Just as the four Gospels present different portraits of Jesus, so too do they present different portraits of his mother Mary. A minor figure in the earlier Gospels of Mark and Matthew, she becomes more prominent in Luke and John.
Mary plays a visible role in Mark, the earliest Gospel. She is mentioned by name in Jesus’s rejection at Nazareth, when the locals ask, “Is not this the carpenter, the son of Mary, and the brother of James and Joses and Judas and Simon…?” (Mark 6:3). The designation of Jesus as “the son of Mary” rather than associating him with his father’s name insinuates something unusual about his paternity, but Mark says nothing more. In fact, Mark’s attitude toward Jesus’s blood relatives is fairly negative: some of them try to restrain him for insanity (Mark 3:21) so Jesus defines his true kin—his “brother, sister, and mother”—as those who do the will of God (Mark 3:35).
Matthew expands Mary’s role with his account of Jesus’s nativity. Most memorably, Matthew has Mary fulfill Isaiah’s prophecy that a virgin will conceive and bear a son called Emmanuel (Matt 1:23, Isa 7:14). Beyond this, however, her figure is largely passive, especially in comparison with her betrothed Joseph. In Matthew’s account, it is Joseph who agonizes over Mary’s unexpected pregnancy, and it is Joseph whom the angel visits—to order him to take Mary as his wife and move to Egypt (Matt 1:20, Matt 2:13). Joseph, not Mary, makes the decisions. Matthew’s focus on Joseph over Mary fits his emphasis on the royal lineage that runs from David to Joseph (Matt 1:6-16).
By contrast, Mary takes center stage in Luke’s nativity account. She is the one whom the angel Gabriel visits (Luke 1:26-28), and she is the one who wrestles with the announcement of the virginal conception (Luke 1:29-38). We learn more about Mary in Luke, including her hometown (Nazareth, Luke 1:26) and her family connections (her relative Elizabeth belongs to a priestly lineage, Luke 1:5, Luke 1:36). Mary also has more to do. She travels to visit Elizabeth (Luke 1:39), stays with her for three months (Luke 1:56), and sings the Magnificat (Luke 1:46-55). She is the dedicated mother, traveling to Bethlehem while pregnant, giving birth to Jesus, wrapping him in swaddling clothes, and placing him in a manger (Luke 2:5-7). Luke even reveals her state of mind, reiterating that she treasured in her heart the things that had happened (Luke 2:19, Luke 2:51).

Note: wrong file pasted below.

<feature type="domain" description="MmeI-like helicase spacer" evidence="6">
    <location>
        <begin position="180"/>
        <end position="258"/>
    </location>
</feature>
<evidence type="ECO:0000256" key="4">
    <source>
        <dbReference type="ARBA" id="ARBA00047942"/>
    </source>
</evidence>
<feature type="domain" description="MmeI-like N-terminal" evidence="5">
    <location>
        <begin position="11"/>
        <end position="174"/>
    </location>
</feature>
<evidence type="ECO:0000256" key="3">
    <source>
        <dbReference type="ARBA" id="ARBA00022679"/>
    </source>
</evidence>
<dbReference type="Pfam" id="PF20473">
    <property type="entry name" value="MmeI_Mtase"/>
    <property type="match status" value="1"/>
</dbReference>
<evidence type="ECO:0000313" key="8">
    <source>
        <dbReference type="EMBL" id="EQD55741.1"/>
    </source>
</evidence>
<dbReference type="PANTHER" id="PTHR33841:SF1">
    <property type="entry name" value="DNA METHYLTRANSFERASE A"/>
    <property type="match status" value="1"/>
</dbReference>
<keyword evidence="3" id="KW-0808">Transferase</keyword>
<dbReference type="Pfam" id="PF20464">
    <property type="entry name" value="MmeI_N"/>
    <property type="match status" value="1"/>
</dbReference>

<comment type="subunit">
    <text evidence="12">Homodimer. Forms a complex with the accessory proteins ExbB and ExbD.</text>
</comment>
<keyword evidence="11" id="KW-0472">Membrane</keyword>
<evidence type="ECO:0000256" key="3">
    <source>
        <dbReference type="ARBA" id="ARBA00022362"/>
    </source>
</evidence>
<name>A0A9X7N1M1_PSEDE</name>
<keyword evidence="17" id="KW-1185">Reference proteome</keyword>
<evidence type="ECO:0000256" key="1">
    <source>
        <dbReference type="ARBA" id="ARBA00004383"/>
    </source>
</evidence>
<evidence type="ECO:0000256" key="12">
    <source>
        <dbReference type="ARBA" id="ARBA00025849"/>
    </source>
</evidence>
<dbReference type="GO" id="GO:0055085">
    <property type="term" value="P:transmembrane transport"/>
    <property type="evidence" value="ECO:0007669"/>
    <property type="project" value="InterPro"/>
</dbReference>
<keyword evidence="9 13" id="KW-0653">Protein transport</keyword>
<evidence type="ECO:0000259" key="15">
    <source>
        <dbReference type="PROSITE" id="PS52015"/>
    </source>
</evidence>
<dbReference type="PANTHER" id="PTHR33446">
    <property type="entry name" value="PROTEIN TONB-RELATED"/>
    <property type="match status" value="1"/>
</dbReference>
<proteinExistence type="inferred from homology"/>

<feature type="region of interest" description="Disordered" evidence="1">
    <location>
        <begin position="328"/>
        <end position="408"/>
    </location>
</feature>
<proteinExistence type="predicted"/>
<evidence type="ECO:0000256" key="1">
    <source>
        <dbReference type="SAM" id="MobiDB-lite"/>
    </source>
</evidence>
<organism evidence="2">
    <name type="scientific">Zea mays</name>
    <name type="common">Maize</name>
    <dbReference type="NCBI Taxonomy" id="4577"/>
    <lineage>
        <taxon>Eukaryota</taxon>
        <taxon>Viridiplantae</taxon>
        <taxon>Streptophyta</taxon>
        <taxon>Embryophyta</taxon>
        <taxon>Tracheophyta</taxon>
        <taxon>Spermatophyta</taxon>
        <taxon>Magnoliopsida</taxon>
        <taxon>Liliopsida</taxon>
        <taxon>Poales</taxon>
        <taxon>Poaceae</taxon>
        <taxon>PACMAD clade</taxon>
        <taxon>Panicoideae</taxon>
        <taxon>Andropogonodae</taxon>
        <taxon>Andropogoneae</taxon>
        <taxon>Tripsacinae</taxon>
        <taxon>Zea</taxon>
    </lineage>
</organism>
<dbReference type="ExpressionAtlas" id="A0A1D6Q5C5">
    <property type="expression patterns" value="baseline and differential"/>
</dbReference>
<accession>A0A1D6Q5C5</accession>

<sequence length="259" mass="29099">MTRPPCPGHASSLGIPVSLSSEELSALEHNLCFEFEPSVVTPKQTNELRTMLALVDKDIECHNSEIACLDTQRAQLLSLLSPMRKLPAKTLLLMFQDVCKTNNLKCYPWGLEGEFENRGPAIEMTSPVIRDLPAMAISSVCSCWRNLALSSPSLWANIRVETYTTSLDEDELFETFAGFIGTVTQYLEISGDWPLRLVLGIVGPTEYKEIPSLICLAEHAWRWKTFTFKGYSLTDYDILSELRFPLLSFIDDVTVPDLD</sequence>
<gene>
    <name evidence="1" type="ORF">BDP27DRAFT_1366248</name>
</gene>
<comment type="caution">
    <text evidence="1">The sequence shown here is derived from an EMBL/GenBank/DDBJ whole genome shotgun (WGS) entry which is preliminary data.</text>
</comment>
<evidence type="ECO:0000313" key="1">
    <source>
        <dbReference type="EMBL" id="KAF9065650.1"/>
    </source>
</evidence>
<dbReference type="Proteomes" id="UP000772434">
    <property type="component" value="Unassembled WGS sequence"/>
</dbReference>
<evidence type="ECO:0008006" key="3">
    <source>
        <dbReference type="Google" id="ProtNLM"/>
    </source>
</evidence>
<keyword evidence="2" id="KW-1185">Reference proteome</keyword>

Despite not having an infancy account, John’s Gospel also has an important role for Mary. She was there for Jesus’s very first sign of turning water into wine at the wedding at Cana (John 2:1-11). Unlike the first three Gospels, John 19:25 explicitly makes her a witness of the crucifixion. (Mark 15:40 mentions a certain Mary, the mother of James and Joses, but it is unclear whether she is the mother of Jesus or another Mary.) Indeed, it is at the cross where Jesus proclaims the mutual adoption as mother and son between his mother and his beloved disciple, the figure behind John’s Gospel (John 19:26-27). The mother of Jesus and the beloved disciple have something else in common: neither of them are ever called by name in this Gospel.
The Gospels exhibit an increasing fascination with Jesus’s mother. The earliest, Mark, portrays her in the barest of terms, calling Jesus the “son of Mary” and preferring instead to focus on spiritual kinship. Matthew and Luke augment Mary’s role in Jesus’s story with the infancy accounts. Finally, in John, Mary becomes an important witness to the end of Jesus’s life. This fascination with Jesus’s mother does not end with the Gospels but continues to grow in the succeeding centuries.